I've owned my Petzl Tikka Plus Headlamp for probably four or five years now. I've had it so long that I can't  even remember if I bought it myself, or received as a gift. Either way, I know I picked that model out specifically, based on the reviews I had read.

Since I've had the headlamp for several years, the particular model that I own is no longer available. The current model that seems to be the closest match is the Tikka 2, which, like the one I own, has 4 LEDs, and offers 3 modes, high, low, and flash. Surprisingly, the Tikka Plus 2 is a lot different than the Tikka Plus, with one white LED and one red LED, although the output is higher. I can certainly see the advantages of having a red bulb for certain uses.

Originally I wanted the headlamp to use when camping. I had discovered that trying to collect firewood after dark, while holding a flashlight in one hand, was not as easy task. I've since discovered, however, that a headlamp has many more uses than I originally imagined.

After we bought our property, before we moved out here, I spent most weekends mowing weeds, clearing brush, dragging old logs out of the way, etc. In order to maximize the amount of time I could work before it got too hot, I would try to get here just after the break of day. This required leaving while it was still dark out, so I would use the headlamp while loading the truck in the dark.

Once we moved out here I found that having a light source at night was even more important, as we purposely have no outside lighting. I've used the headlamp for many trips down to the road to take out trash after dark, or going to the shed to grab a tool for some project I was working on inside on a winter evening. I've even found the headlamp to be useful when I'm on the RTV after dark. The RTV headlight provides plenty of light for forward travel, but backing up in middle of the night can be a challenge. Having the headlamp available solves this problem, however, since it allows me to shine a line in whichever direction I am looking.

As useful as the headlamp has been when outside after dark, I have actually used it more inside. I like to read in bed for a few minutes before going to sleep. This helps me to wind down and clear my mind. The last thing I want to do, after putting the book down, is to get up and walk across the room to turn the light off. When I use the headlamp, instead of the overhead light, I can just turn it off and lay it on the table next to my bed when I'm finished reading. Another plus is that the headlamp provides plenty of light to read by, while requiring only a fraction of the energy.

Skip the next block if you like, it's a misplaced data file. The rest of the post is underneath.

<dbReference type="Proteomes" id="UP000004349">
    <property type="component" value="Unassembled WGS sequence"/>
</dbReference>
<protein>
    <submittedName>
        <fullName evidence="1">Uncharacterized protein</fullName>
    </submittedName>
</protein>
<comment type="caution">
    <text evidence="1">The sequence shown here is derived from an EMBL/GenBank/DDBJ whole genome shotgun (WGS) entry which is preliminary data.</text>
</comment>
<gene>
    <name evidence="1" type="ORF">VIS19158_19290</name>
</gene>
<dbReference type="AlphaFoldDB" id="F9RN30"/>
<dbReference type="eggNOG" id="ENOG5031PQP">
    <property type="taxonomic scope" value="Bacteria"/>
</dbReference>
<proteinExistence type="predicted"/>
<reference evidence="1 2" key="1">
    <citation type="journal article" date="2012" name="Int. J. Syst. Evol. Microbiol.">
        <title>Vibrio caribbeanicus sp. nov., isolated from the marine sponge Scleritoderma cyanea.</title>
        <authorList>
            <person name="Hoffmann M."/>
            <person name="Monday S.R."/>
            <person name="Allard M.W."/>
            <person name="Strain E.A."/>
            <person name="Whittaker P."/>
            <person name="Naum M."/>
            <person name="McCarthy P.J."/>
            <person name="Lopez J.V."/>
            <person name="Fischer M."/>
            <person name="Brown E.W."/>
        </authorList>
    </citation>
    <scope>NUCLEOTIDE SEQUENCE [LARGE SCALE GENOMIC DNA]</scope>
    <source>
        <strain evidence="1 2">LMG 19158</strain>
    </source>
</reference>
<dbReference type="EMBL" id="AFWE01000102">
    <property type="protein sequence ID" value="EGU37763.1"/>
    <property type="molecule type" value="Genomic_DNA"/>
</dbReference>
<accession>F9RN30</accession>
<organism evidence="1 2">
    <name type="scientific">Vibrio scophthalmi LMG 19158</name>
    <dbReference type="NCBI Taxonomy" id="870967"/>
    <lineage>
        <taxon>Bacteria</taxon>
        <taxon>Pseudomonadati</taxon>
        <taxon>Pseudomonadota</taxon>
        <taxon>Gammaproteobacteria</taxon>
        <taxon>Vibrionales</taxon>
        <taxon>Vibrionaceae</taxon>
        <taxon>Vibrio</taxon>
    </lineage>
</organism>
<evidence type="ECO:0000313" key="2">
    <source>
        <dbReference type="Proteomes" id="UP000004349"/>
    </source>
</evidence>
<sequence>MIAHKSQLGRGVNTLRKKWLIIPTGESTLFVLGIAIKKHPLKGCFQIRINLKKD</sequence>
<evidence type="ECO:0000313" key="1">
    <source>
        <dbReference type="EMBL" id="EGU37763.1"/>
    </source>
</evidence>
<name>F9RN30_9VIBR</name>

It is possible to use a standard flashlight for any of these tasks that I've mentioned. I have found, however, that a headlamp makes these tasks much easier. I have used a flashlight to read by, when my headlamp batteries were dead, and found it much more difficult than reading by the headlamp.

Considering the relatively low cost of a headlamp, I consider them to be a fantastic value. If measured by hours of use per dollar spent, I suspect that my headlamp has been more valuable than most any other tool I own. The only issue I've had from my Tikka Plus is a crack in the housing, near the of/off button. It hasn't effected the functionality, though, although has made is slightly more difficult to get the housing closed back up after replacing batteries. I have also found that the intensity of light diminishes quickly once the batteries began dying. I suspect that this is made worse by my use of rechargeable batteries, although I'm willing to deal with that inconvenience in order to use rechargeables.

Wednesday, February 20, 2013


I haven't been posting much lately, but that is something I'm hoping to remedy. I still find that sitting at the desk is uncomfortable enough that I don't want to do it anymore than required for my job. It is getting easier, though, and I even went to the office today.

I've been spending some time during the last few days to prepare for an upcoming farm equipment auction that I plan to attend. I began my research by asking for some advice on the TractorByNet forums.  With that feedback I compiled a list of the implements for the tractor that I think would be helpful to have. Finalizing the list included watching several YouTube videos to get an idea of some of the different ways the implements get used. Once I had my list I then looked up retail prices from three different sources, and also used prices on Craigslist. I still plan to get prices for used items from another source. Hopefully by arming myself with this information I'll be able to identify good deals at the sale, and increase my chances of walking away with a few needed items without overpaying.